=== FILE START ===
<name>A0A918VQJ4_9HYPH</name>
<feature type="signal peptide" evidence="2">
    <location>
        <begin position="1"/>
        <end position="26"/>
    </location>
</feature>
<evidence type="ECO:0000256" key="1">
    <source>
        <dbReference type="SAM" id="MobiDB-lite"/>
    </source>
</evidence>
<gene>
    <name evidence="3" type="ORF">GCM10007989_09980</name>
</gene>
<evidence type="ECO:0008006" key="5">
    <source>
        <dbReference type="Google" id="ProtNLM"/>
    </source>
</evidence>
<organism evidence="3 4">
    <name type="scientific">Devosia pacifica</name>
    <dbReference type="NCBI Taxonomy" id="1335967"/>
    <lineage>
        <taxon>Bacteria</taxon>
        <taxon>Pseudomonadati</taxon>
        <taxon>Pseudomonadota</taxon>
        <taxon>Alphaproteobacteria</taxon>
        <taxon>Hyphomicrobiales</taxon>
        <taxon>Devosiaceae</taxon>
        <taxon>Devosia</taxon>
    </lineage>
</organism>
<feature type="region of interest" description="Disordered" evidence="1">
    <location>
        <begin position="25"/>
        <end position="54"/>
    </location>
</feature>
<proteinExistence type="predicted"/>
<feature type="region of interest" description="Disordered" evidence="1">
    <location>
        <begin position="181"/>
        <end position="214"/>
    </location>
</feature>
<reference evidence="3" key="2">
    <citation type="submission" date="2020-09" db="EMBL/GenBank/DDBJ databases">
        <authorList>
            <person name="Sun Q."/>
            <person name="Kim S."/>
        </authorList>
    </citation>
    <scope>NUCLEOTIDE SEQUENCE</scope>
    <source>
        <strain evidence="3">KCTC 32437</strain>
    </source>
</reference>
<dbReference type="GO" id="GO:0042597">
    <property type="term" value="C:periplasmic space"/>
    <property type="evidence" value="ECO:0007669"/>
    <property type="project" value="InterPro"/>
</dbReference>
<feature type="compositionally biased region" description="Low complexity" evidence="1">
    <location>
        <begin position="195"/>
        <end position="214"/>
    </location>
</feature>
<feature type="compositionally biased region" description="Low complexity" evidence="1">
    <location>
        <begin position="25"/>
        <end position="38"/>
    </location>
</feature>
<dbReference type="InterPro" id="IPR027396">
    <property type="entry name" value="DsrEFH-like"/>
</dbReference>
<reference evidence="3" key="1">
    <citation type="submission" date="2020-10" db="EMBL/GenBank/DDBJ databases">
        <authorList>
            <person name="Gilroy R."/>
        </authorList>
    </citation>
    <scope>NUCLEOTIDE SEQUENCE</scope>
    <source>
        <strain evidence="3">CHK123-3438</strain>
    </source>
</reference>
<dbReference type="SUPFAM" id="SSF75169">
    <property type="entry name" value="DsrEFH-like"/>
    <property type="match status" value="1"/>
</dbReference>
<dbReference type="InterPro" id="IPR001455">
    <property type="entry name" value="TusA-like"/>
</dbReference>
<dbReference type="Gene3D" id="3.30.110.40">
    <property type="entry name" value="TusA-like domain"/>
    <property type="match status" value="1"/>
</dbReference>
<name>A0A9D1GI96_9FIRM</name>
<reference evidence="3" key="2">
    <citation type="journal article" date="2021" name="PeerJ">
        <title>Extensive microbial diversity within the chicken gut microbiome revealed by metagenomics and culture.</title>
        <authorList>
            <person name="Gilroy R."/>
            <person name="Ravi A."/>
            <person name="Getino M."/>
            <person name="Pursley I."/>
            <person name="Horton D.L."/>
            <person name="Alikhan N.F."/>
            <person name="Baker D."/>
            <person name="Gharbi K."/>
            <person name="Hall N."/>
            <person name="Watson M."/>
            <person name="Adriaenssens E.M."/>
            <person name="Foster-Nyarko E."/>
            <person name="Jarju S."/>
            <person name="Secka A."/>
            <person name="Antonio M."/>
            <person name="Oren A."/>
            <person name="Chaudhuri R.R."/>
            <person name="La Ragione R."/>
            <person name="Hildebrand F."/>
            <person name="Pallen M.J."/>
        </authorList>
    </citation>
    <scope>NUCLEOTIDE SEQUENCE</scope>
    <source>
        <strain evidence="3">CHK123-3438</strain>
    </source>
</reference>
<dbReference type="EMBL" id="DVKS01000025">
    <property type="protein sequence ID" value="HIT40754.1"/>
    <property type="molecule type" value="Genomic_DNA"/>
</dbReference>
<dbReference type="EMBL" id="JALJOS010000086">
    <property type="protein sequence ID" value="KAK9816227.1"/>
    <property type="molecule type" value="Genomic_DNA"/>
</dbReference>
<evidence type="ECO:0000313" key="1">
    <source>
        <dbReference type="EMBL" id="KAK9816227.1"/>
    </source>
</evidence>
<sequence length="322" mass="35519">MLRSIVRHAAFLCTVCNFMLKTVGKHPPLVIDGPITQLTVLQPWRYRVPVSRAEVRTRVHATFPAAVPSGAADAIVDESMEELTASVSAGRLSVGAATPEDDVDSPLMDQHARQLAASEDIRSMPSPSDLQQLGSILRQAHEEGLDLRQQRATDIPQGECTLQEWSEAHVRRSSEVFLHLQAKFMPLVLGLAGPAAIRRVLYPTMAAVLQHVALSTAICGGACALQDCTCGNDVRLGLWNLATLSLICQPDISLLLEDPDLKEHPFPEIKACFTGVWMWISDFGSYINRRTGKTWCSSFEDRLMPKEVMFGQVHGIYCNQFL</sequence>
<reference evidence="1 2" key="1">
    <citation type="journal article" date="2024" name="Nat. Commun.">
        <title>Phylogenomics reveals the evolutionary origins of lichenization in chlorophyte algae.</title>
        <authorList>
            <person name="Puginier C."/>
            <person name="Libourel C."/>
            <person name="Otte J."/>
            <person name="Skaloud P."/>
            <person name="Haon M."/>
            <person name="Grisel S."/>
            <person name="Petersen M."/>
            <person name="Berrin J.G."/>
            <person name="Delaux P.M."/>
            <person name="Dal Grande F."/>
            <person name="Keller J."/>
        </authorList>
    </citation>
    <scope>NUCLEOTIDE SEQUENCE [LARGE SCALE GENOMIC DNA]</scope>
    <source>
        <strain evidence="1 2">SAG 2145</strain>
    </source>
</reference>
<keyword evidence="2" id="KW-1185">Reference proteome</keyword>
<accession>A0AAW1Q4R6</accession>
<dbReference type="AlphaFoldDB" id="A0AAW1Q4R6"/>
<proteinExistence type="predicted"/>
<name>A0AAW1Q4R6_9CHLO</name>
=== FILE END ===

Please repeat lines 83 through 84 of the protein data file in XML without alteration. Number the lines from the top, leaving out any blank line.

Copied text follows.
        </authorList>
    </citation>